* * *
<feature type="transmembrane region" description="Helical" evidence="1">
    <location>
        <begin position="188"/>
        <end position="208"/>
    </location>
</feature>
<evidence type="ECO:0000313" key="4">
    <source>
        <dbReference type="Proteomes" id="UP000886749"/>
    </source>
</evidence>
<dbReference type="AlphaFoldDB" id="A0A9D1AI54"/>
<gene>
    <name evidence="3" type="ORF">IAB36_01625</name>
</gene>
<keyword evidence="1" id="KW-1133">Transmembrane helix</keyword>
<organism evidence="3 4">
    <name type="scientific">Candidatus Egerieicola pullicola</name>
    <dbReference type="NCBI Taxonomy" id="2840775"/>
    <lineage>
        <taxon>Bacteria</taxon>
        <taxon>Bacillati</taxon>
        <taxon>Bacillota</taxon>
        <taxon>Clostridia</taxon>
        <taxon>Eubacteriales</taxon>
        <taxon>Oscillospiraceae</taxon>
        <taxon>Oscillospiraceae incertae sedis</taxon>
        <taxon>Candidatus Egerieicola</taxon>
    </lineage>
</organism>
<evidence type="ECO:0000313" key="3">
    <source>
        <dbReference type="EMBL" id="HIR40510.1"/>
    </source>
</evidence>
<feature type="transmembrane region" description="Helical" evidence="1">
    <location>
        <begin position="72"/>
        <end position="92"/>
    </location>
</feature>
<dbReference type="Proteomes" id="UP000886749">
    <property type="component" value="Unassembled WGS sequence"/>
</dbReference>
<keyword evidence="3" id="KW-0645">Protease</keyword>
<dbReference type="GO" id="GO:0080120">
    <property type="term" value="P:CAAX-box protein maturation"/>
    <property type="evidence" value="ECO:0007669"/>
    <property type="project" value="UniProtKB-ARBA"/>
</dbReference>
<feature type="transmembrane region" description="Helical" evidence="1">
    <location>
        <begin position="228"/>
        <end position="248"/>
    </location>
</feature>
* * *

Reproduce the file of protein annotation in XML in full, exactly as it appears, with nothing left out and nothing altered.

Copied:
<feature type="transmembrane region" description="Helical" evidence="1">
    <location>
        <begin position="188"/>
        <end position="208"/>
    </location>
</feature>
<evidence type="ECO:0000313" key="4">
    <source>
        <dbReference type="Proteomes" id="UP000886749"/>
    </source>
</evidence>
<dbReference type="AlphaFoldDB" id="A0A9D1AI54"/>
<gene>
    <name evidence="3" type="ORF">IAB36_01625</name>
</gene>
<keyword evidence="1" id="KW-1133">Transmembrane helix</keyword>
<organism evidence="3 4">
    <name type="scientific">Candidatus Egerieicola pullicola</name>
    <dbReference type="NCBI Taxonomy" id="2840775"/>
    <lineage>
        <taxon>Bacteria</taxon>
        <taxon>Bacillati</taxon>
        <taxon>Bacillota</taxon>
        <taxon>Clostridia</taxon>
        <taxon>Eubacteriales</taxon>
        <taxon>Oscillospiraceae</taxon>
        <taxon>Oscillospiraceae incertae sedis</taxon>
        <taxon>Candidatus Egerieicola</taxon>
    </lineage>
</organism>
<evidence type="ECO:0000313" key="3">
    <source>
        <dbReference type="EMBL" id="HIR40510.1"/>
    </source>
</evidence>
<feature type="transmembrane region" description="Helical" evidence="1">
    <location>
        <begin position="72"/>
        <end position="92"/>
    </location>
</feature>
<dbReference type="Proteomes" id="UP000886749">
    <property type="component" value="Unassembled WGS sequence"/>
</dbReference>
<keyword evidence="3" id="KW-0645">Protease</keyword>
<dbReference type="GO" id="GO:0080120">
    <property type="term" value="P:CAAX-box protein maturation"/>
    <property type="evidence" value="ECO:0007669"/>
    <property type="project" value="UniProtKB-ARBA"/>
</dbReference>
<feature type="transmembrane region" description="Helical" evidence="1">
    <location>
        <begin position="228"/>
        <end position="248"/>
    </location>
</feature>